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Cryptocurrency regulation in Germany- what you need know

By:
on Mar 20, 2023
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  • Germany is one of the countries focused on greater regulation of cryptocurrencies.
  • The Federal Financial Supervisory Authority (BaFin) is main regulatory body.
  • BaFin has taken several steps in regulating cryptocurrency in Germany.

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As cryptocurrencies see fresh market impetus in the wake of latest crisis in the finance and banking industry, one of the countries already on the path to greater crypto adoption is Germany. A recent report showed nearly 50% of investors in the country have considered crypto as an investment option. Indeed, some of the top crypto exchanges are regulated in the country.

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Like many other countries, Germany is cognizant of what growth in the cryptocurrency market means and the important role of regulatory oversight. The goal, as with other regulatory efforts, is to ensure that the crypto market operates in a transparent and secure manner.

In this article, we explore who regulates cryptocurrency in Germany and what actions have been taken so far.

BaFin as the regulatory body

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The Federal Financial Supervisory Authority (BaFin) is the regulatory body that oversees cryptocurrency activities in Germany. BaFin is an independent federal agency responsible for regulating banks, insurance companies, financial service providers, and securities trading in Germany. It was established in 2002 and has its headquarters in Bonn and Frankfurt.

Who is affected?

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In 2019, BaFin issued guidance on the regulatory treatment of cryptocurrencies. The guidance stated that cryptocurrencies are financial instruments under the KWG and must comply with its provisions. Therefore, any company that provides cryptocurrency-related services, such as trading platforms and wallet providers, must obtain authorization from BaFin. 

Crypto has permeated every part of life in Berlin for example, making it clear the necessity for transparent rules. As well as larger companies, a specific example of the use of this currency in day-to-day life would be in the rental industry.

Some landlords will even accept Bitcoin as a way of paying rent, and with the many properties in the capital, that you can check on Rentola for example, it’s easy to see that there can be big money made. The necessity to regulate this becomes apparent.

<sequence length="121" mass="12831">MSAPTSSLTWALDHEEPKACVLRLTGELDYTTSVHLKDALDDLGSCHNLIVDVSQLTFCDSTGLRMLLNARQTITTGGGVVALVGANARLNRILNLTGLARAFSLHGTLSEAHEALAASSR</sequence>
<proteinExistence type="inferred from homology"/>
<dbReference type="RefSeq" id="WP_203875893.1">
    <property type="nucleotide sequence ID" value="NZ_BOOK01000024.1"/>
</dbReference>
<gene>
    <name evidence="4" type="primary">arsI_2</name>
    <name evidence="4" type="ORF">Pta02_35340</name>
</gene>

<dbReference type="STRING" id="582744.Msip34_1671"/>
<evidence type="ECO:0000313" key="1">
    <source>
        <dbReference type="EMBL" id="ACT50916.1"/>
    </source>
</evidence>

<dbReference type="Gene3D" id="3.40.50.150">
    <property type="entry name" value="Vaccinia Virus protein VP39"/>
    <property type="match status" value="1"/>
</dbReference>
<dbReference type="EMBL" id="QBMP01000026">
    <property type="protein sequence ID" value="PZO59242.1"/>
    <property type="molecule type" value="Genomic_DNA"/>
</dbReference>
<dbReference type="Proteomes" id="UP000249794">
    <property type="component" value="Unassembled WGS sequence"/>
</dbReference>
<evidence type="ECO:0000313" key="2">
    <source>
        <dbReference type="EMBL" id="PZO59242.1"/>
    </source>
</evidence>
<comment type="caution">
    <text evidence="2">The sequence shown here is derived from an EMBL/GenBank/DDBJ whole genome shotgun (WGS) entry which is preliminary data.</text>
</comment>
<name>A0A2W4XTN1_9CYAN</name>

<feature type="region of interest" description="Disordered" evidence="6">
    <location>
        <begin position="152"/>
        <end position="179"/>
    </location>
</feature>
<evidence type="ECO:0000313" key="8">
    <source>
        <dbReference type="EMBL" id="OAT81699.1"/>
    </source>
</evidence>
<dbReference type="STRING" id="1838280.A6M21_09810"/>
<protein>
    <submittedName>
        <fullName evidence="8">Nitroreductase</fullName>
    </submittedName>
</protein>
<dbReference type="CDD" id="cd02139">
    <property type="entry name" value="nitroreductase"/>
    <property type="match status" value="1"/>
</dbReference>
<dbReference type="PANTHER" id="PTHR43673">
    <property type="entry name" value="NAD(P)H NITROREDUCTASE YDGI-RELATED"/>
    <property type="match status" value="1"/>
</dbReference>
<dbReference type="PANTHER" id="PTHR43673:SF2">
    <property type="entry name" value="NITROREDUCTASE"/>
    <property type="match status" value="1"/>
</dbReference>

As well as these previous points, the regulatory body has raised the alarm about the high risks involved in placing money in crypto. This is of course due to the highly speculative nature of them, they continued by insisting on the need to be fully aware of this before considering any investment of any type. As they are not legal tender, is there before means that no government or authority will back them.

What actions have been taken?

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BaFin has taken several actions to enforce its regulatory oversight of the cryptocurrency market. In 2020, the agency ordered the cessation of activities by a cryptocurrency trading platform that was operating without authorization. BaFin also ordered the liquidation of a cryptocurrency investment company that was not complying with its regulatory requirements and has targeted illegal crypto ATMs.

In addition to BaFin, the central German government has put measures into place to regulate the situation in the cryptocurrency market. In 2020, the government passed the Fifth Anti-Money Laundering Directive (5AMLD), meaning that crypto companies have to register with BaFin and implement anti-money laundering measures. The measure also demands that cryptocurrency companies verify the ID of their clients and always report suspicious transactions to BaFin.

Key takeaway

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BaFin is the regulatory body that oversees cryptocurrency activities in Germany. The agency has taken big steps in regulating cryptocurrencies and has been bold with its actions to enforce its oversight of the cryptocurrency market. The central German government has also taken steps too, to regulate the market, including passing the 5AMLD and proposing a bill that would allow institutional funds to invest in cryptocurrencies.

This article is a collaboration between our Editors and our Partners, and it may contain sponsored advertising content and links. The content is not intended as financial advice and is for informational purposes only.

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